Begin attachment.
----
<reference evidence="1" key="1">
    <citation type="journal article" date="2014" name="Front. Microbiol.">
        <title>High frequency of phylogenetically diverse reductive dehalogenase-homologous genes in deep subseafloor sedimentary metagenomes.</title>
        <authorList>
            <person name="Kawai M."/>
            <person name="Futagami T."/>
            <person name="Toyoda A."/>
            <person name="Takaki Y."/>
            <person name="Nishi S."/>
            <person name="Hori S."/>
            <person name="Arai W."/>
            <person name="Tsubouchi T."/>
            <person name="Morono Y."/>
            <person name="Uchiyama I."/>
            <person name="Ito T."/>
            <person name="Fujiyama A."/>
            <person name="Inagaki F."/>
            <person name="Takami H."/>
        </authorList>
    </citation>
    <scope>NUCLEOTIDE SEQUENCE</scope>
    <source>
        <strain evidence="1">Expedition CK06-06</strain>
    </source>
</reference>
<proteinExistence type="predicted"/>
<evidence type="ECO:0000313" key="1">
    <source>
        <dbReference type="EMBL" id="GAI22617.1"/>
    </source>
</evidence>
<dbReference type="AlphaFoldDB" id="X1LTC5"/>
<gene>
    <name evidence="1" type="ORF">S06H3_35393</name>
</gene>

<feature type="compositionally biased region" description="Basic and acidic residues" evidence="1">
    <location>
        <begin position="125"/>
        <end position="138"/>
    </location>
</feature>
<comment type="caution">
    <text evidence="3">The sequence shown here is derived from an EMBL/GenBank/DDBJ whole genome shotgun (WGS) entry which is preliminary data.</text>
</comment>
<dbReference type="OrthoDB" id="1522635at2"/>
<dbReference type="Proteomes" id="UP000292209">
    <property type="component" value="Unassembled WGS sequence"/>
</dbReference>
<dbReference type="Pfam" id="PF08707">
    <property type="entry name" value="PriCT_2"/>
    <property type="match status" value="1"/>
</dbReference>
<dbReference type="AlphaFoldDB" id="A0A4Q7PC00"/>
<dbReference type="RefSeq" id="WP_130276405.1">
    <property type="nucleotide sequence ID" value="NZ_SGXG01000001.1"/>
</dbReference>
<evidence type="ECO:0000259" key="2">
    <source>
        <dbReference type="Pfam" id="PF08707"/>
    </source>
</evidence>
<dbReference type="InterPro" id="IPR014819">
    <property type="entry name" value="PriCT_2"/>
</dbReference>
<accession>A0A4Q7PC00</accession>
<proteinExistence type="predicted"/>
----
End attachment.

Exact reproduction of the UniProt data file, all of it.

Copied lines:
<reference evidence="1" key="1">
    <citation type="journal article" date="2014" name="Front. Microbiol.">
        <title>High frequency of phylogenetically diverse reductive dehalogenase-homologous genes in deep subseafloor sedimentary metagenomes.</title>
        <authorList>
            <person name="Kawai M."/>
            <person name="Futagami T."/>
            <person name="Toyoda A."/>
            <person name="Takaki Y."/>
            <person name="Nishi S."/>
            <person name="Hori S."/>
            <person name="Arai W."/>
            <person name="Tsubouchi T."/>
            <person name="Morono Y."/>
            <person name="Uchiyama I."/>
            <person name="Ito T."/>
            <person name="Fujiyama A."/>
            <person name="Inagaki F."/>
            <person name="Takami H."/>
        </authorList>
    </citation>
    <scope>NUCLEOTIDE SEQUENCE</scope>
    <source>
        <strain evidence="1">Expedition CK06-06</strain>
    </source>
</reference>
<proteinExistence type="predicted"/>
<evidence type="ECO:0000313" key="1">
    <source>
        <dbReference type="EMBL" id="GAI22617.1"/>
    </source>
</evidence>
<dbReference type="AlphaFoldDB" id="X1LTC5"/>
<gene>
    <name evidence="1" type="ORF">S06H3_35393</name>
</gene>

<feature type="compositionally biased region" description="Basic and acidic residues" evidence="1">
    <location>
        <begin position="125"/>
        <end position="138"/>
    </location>
</feature>
<comment type="caution">
    <text evidence="3">The sequence shown here is derived from an EMBL/GenBank/DDBJ whole genome shotgun (WGS) entry which is preliminary data.</text>
</comment>
<dbReference type="OrthoDB" id="1522635at2"/>
<dbReference type="Proteomes" id="UP000292209">
    <property type="component" value="Unassembled WGS sequence"/>
</dbReference>
<dbReference type="Pfam" id="PF08707">
    <property type="entry name" value="PriCT_2"/>
    <property type="match status" value="1"/>
</dbReference>
<dbReference type="AlphaFoldDB" id="A0A4Q7PC00"/>
<dbReference type="RefSeq" id="WP_130276405.1">
    <property type="nucleotide sequence ID" value="NZ_SGXG01000001.1"/>
</dbReference>
<evidence type="ECO:0000259" key="2">
    <source>
        <dbReference type="Pfam" id="PF08707"/>
    </source>
</evidence>
<dbReference type="InterPro" id="IPR014819">
    <property type="entry name" value="PriCT_2"/>
</dbReference>
<accession>A0A4Q7PC00</accession>
<proteinExistence type="predicted"/>